The Blue Fairy Book - online childrens book

Illustrated classic fairy tales for children by Andrew Lang

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received the partridges with great pleasure, and ordered him some money, to drink.
The Cat continued for two or three months thus to carry his Majesty, from time to time, game of his master's taking. One day in particular, when he knew for certain that he was to take the air along the river-side, with his daughter, the most beautiful princess in the world, he said to his master:
' If you will follow my advice your fortune is made. You have nothing else to do but go and wash yourself in the river, in that part I shall show you, and leave the rest to me.'
The Marquis of Carabas did what the Cat advised him to, with­out knowing why or wherefore. While he was washing the King passed by, and the Cat began to cry out:
' Help! help ! My Lord Marquis of Caracas is going to be drowned.'
At this noise the King put his head out of the coach-window, and, finding it was the Cat who had so often brought him such good game, he commanded his guards to run immediately to the assist­ance of his Lordship the Marquis of Carabas. While they were drawing the poor Marquis out of the river, the Cat came up to the coach and told the King that, while his master was washing, there came by some rogues, who went off with his clothes, though he had cried out: ' Thieves ! thieves !' several times, as loud as he could.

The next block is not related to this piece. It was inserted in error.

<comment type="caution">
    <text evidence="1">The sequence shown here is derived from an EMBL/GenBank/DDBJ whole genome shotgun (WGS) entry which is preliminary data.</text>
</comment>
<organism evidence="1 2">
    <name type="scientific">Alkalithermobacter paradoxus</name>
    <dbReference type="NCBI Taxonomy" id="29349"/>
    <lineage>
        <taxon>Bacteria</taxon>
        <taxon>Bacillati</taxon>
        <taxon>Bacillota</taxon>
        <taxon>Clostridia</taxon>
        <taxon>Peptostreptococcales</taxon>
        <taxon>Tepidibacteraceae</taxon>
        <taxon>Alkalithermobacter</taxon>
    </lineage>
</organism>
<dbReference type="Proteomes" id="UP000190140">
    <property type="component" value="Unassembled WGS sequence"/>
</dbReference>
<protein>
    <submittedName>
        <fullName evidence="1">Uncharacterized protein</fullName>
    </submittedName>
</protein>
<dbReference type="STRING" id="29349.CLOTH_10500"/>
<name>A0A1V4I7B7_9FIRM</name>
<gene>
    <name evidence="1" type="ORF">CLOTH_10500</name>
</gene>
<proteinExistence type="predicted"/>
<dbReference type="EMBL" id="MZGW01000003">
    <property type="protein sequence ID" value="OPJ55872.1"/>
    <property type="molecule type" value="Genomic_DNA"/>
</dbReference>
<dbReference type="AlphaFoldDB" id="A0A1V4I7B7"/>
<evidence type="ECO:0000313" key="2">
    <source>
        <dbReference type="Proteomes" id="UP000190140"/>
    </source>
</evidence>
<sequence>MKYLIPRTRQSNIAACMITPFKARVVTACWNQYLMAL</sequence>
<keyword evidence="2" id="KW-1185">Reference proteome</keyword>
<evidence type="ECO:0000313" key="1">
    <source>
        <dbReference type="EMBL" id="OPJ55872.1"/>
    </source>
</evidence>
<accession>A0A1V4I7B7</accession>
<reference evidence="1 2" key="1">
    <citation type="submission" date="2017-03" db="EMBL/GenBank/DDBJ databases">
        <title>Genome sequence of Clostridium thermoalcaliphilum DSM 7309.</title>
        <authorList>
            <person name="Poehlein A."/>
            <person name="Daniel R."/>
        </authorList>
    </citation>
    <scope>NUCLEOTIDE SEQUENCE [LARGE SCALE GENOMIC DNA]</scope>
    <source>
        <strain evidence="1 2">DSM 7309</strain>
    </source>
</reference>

This cunning Cat had hidden them under a great stone. The King immediately commanded the officers of his wardrobe to run and fetch one of his best suits for the Lord Marquis of Carabas.
The King caressed him after a very extraordinary manner, and as the fine clothes he had given him extremely set off his good mien (for he was well made and very handsome in his person), the King's daughter took a secret inclination to him, and the Marquis of Carabas had no sooner cast two or three respectful and some­what tender glances but she fell in love with him to distraction. The King would needs have him come into the coach and take part of the airing. The Cat, quite over-joyed to see his project begin to succeed, marched on before, and, meeting with some countrymen, who were mowing a meadow, he said to them:
' Good people, you who are mowing, if you do not tell the King that the meadow you mow belongs to my Lord Marquis of Carabas, you shall be chopped as small as herbs for the pot.'
The King did not fail asking of the mowers to whom the meadow they were mowing belonged.
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